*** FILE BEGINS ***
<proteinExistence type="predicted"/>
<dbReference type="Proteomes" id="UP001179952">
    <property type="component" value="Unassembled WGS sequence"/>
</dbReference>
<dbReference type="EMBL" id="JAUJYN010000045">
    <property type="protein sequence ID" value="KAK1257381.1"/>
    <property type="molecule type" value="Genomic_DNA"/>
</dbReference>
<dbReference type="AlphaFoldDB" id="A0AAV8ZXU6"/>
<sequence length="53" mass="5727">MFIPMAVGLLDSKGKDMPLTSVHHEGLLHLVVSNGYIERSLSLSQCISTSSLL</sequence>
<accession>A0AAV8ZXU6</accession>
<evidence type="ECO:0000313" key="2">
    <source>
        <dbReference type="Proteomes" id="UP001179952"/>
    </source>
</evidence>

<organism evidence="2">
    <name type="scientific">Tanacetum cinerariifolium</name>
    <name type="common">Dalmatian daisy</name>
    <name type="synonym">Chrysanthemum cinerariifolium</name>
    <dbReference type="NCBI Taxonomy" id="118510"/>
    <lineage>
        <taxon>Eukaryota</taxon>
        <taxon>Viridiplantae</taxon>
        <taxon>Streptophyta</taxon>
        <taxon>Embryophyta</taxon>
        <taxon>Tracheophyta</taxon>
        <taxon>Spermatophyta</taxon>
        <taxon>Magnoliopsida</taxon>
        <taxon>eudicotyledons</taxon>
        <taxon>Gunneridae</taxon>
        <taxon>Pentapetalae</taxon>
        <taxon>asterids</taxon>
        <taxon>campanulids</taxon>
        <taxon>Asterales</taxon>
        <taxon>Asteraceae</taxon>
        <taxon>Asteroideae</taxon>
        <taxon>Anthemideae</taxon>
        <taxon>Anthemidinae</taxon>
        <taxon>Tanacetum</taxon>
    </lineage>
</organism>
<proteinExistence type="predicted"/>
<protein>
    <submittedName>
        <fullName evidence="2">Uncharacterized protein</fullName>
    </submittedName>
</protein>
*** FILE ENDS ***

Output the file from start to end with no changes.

<proteinExistence type="predicted"/>
<dbReference type="Proteomes" id="UP001179952">
    <property type="component" value="Unassembled WGS sequence"/>
</dbReference>
<dbReference type="EMBL" id="JAUJYN010000045">
    <property type="protein sequence ID" value="KAK1257381.1"/>
    <property type="molecule type" value="Genomic_DNA"/>
</dbReference>
<dbReference type="AlphaFoldDB" id="A0AAV8ZXU6"/>
<sequence length="53" mass="5727">MFIPMAVGLLDSKGKDMPLTSVHHEGLLHLVVSNGYIERSLSLSQCISTSSLL</sequence>
<accession>A0AAV8ZXU6</accession>
<evidence type="ECO:0000313" key="2">
    <source>
        <dbReference type="Proteomes" id="UP001179952"/>
    </source>
</evidence>

<organism evidence="2">
    <name type="scientific">Tanacetum cinerariifolium</name>
    <name type="common">Dalmatian daisy</name>
    <name type="synonym">Chrysanthemum cinerariifolium</name>
    <dbReference type="NCBI Taxonomy" id="118510"/>
    <lineage>
        <taxon>Eukaryota</taxon>
        <taxon>Viridiplantae</taxon>
        <taxon>Streptophyta</taxon>
        <taxon>Embryophyta</taxon>
        <taxon>Tracheophyta</taxon>
        <taxon>Spermatophyta</taxon>
        <taxon>Magnoliopsida</taxon>
        <taxon>eudicotyledons</taxon>
        <taxon>Gunneridae</taxon>
        <taxon>Pentapetalae</taxon>
        <taxon>asterids</taxon>
        <taxon>campanulids</taxon>
        <taxon>Asterales</taxon>
        <taxon>Asteraceae</taxon>
        <taxon>Asteroideae</taxon>
        <taxon>Anthemideae</taxon>
        <taxon>Anthemidinae</taxon>
        <taxon>Tanacetum</taxon>
    </lineage>
</organism>
<proteinExistence type="predicted"/>
<protein>
    <submittedName>
        <fullName evidence="2">Uncharacterized protein</fullName>
    </submittedName>
</protein>